Vol 27, No 5 (2020)
Original articles — Interventional cardiology
Published online: 2020-04-17

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Comparison of Figulla Flex® and Amplatzer™ devices for atrial septal defect closure: A meta-analysis

Alvaro Aparisi1, Roman J. Arnold1, Hipólito Gutiérrez1, Ana Revilla1, Ana Serrador1, Benigno Ramos1, Tania Rodriguez-Gabella1, Alberto Campo1, Carlos Baladrón1, Itziar Gómez1, Manuel Carrasco-Moraleja1, José A. San Roman1, Ignacio J. Amat-Santos1
Pubmed: 32329042
Cardiol J 2020;27(5):524-532.

Abstract

Background: Atrial septal defect (ASD) is one of the most common congenital heart diseases. Percutaneous
closure is the preferred treatment, but certain complications remain a concern. The most common devices are AMPLATZER™ (ASO) (St. Jude Medical, St. Paul, MN, USA) and Figulla Flex® septal occluders (FSO) (Occlutech GmbH, Jena, Germany). The present study aimed to assess main differences in outcomes.

Methods: A systematic search in Pubmed and Google scholarship was performed by two independent reviewers for any study comparing ASO and FSO. Searched terms were “Figulla”, “Amplatzer”, and “atrial septal defect”. A random-effects model was used.

Results: A total of 11 studies including 1770 patients (897 ASO; 873 FSO) were gathered. Baseline clinical and echocardiographic characteristics were comparable although septal aneurysm was more often reported in patients treated with ASO (32% vs. 25%; p = 0.061). Success rate (94% vs. 95%; OR: 0.81; 95% CI: 0.38–1.71; p = 0.58) and peri-procedural complications were comparable. Procedures were shorter, requiring less fluoroscopy time with an FSO device (OR: 0.59; 95% CI: 0.20–0.97; p = 0.003). Although the global rate of complications in long-term was similar, the ASO device was associated with a higher rate of supraventricular arrhythmias (14.7% vs. 7.8%, p = 0.009).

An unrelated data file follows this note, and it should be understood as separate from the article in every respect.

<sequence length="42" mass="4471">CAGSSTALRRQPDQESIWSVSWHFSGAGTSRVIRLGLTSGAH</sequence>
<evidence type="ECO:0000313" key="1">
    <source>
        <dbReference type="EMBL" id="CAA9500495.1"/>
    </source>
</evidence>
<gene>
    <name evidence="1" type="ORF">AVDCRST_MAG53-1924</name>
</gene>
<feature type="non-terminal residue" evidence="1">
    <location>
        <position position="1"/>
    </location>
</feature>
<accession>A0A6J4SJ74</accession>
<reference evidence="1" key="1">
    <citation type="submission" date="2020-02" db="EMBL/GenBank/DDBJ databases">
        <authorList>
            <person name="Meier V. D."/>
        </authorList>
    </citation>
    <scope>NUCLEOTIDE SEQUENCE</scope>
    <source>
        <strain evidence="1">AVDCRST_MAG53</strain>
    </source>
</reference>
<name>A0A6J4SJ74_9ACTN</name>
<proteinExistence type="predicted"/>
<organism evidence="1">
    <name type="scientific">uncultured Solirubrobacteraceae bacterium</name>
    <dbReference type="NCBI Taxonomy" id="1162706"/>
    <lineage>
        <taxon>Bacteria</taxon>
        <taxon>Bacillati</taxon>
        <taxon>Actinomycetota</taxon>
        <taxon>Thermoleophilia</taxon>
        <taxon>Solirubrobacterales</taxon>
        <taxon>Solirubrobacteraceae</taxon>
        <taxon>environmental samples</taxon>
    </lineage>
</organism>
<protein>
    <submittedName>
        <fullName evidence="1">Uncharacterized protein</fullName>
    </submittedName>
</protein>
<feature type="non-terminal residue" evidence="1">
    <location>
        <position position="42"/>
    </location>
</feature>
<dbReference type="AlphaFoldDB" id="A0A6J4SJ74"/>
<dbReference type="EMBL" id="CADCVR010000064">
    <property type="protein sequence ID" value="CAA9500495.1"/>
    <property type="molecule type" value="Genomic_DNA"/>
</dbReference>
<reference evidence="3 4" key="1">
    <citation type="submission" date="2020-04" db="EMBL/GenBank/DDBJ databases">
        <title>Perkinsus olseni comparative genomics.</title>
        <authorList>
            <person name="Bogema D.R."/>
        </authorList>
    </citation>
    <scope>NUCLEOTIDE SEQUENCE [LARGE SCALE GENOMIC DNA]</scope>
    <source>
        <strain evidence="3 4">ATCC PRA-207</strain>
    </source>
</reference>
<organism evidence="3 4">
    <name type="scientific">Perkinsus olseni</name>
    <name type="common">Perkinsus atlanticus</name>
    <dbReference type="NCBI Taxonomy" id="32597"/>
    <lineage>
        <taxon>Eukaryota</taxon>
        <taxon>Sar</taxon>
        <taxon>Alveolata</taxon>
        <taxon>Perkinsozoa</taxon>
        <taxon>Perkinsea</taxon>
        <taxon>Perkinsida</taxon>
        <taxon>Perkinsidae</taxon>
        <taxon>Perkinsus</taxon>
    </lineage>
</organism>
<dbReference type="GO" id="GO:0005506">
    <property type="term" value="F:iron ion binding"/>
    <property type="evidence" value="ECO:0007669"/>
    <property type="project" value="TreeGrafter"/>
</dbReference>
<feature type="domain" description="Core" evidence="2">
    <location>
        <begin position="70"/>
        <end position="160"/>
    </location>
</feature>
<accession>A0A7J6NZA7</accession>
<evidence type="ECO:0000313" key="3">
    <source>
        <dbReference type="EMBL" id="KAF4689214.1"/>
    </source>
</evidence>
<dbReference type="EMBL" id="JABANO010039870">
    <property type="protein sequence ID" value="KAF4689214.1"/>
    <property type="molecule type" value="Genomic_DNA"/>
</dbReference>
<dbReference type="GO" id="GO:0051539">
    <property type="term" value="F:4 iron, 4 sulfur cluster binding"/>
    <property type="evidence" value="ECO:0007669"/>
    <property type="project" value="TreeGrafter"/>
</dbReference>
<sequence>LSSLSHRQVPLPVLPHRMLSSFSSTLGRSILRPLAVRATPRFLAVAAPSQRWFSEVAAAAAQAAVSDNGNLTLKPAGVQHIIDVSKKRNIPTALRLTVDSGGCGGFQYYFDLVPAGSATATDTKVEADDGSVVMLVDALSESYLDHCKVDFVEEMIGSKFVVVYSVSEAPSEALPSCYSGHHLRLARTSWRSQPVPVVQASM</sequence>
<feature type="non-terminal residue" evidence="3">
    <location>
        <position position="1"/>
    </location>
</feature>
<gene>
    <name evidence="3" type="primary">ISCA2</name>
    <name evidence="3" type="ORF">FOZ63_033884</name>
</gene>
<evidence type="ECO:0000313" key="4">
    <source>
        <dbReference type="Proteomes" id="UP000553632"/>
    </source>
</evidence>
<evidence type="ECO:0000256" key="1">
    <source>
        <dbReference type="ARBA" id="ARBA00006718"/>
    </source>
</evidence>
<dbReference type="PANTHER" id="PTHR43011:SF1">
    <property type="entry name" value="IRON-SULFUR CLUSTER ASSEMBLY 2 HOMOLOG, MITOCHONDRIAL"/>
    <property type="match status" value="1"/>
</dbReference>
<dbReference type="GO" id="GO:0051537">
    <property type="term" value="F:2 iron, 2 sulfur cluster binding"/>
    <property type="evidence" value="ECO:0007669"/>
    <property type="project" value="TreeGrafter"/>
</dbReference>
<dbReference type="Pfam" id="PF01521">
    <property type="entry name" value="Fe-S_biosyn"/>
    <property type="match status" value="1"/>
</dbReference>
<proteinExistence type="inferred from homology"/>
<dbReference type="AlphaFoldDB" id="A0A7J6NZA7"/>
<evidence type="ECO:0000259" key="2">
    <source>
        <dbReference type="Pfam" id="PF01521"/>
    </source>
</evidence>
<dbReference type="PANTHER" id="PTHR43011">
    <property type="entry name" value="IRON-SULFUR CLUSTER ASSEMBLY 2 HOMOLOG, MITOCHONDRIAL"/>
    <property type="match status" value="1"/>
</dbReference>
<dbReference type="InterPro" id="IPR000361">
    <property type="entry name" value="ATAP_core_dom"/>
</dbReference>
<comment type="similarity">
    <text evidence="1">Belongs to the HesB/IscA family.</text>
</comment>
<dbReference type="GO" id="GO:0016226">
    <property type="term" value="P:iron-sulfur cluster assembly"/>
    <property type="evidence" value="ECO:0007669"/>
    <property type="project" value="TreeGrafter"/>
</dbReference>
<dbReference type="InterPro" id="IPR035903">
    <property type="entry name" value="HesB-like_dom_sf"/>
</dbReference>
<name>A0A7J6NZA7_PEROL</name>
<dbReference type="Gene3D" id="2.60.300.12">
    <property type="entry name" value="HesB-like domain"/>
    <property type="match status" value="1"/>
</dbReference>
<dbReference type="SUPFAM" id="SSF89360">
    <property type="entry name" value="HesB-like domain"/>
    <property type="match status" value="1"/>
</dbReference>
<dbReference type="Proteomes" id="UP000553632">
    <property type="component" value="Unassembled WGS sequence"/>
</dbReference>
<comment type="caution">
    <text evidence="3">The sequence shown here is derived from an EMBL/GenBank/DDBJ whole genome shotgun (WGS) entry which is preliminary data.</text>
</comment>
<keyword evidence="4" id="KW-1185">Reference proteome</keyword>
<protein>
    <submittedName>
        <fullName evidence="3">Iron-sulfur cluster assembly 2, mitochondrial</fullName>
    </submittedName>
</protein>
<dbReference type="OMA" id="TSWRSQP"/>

Conclusions: Percutaneous closure of ASD is a safe and effective, irrespective of the type of device. No differences exist regarding procedural success between the ASO and FSO devices but the last was associated to shorter procedure time, less radiation, and lower rate of supraventricular arrhythmias in follow-up. Late cardiac perforation did not occur and death in the follow-up was exceptional.

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